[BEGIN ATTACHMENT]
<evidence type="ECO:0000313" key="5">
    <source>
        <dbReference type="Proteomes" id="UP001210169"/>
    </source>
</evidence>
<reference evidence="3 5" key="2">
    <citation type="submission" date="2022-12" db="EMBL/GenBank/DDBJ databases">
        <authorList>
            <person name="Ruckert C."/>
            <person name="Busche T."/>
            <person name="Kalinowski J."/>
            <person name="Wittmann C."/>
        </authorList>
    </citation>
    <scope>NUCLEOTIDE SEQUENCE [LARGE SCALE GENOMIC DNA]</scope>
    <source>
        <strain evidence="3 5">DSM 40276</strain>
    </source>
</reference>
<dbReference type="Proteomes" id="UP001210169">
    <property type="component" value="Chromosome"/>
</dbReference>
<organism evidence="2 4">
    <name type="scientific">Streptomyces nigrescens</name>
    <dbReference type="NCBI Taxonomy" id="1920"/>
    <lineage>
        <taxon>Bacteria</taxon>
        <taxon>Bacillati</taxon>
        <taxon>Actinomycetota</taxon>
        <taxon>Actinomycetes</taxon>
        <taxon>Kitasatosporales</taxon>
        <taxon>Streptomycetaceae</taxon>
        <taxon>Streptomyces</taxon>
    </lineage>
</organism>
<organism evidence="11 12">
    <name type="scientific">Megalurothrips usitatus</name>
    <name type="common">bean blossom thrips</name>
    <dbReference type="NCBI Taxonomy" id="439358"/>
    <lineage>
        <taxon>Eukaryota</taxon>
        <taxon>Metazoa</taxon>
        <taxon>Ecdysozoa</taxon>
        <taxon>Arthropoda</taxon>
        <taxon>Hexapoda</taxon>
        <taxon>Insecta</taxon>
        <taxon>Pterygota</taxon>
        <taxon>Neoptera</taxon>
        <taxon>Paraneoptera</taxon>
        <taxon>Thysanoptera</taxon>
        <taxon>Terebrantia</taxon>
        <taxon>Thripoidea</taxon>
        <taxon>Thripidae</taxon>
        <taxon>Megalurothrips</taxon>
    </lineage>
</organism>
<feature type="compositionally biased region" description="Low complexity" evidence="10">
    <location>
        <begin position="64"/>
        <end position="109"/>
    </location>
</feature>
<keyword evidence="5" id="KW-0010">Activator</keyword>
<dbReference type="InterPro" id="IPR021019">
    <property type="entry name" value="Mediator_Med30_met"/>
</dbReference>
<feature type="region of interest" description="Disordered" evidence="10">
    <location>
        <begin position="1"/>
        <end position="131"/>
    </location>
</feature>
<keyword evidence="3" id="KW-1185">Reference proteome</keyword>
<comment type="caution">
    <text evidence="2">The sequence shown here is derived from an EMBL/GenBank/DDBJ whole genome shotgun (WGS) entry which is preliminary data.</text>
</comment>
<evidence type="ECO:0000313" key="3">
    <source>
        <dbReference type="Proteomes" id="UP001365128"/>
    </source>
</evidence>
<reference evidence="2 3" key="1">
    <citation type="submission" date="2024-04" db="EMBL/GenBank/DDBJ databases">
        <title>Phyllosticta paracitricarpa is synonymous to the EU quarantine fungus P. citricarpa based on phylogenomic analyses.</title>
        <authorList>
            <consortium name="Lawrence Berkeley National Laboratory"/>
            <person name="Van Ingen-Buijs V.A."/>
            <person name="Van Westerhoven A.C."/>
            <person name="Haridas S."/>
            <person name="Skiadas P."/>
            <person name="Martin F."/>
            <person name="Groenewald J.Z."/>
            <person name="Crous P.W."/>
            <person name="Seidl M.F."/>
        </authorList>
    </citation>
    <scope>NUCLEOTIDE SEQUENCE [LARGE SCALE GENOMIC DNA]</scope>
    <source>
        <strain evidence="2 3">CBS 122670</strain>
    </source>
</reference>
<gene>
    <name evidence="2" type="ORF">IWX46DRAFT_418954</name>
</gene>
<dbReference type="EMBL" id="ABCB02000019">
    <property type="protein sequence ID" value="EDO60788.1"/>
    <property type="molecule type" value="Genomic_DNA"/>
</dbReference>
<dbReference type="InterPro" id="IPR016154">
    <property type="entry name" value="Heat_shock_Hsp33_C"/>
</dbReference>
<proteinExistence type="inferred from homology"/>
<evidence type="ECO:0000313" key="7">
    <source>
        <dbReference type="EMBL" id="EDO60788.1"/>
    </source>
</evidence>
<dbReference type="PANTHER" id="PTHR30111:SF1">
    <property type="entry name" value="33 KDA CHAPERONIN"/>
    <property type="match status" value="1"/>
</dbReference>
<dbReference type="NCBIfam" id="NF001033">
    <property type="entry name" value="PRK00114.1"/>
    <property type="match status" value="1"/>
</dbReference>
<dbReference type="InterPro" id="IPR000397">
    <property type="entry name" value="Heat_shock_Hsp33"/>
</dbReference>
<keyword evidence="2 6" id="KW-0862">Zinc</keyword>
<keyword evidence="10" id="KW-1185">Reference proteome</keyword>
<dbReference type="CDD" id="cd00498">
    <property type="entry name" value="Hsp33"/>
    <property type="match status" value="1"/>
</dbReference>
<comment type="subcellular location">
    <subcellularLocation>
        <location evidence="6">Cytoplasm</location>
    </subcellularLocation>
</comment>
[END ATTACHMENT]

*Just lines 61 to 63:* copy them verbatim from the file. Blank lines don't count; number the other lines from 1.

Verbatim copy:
    </location>
</feature>
<keyword evidence="5" id="KW-0010">Activator</keyword>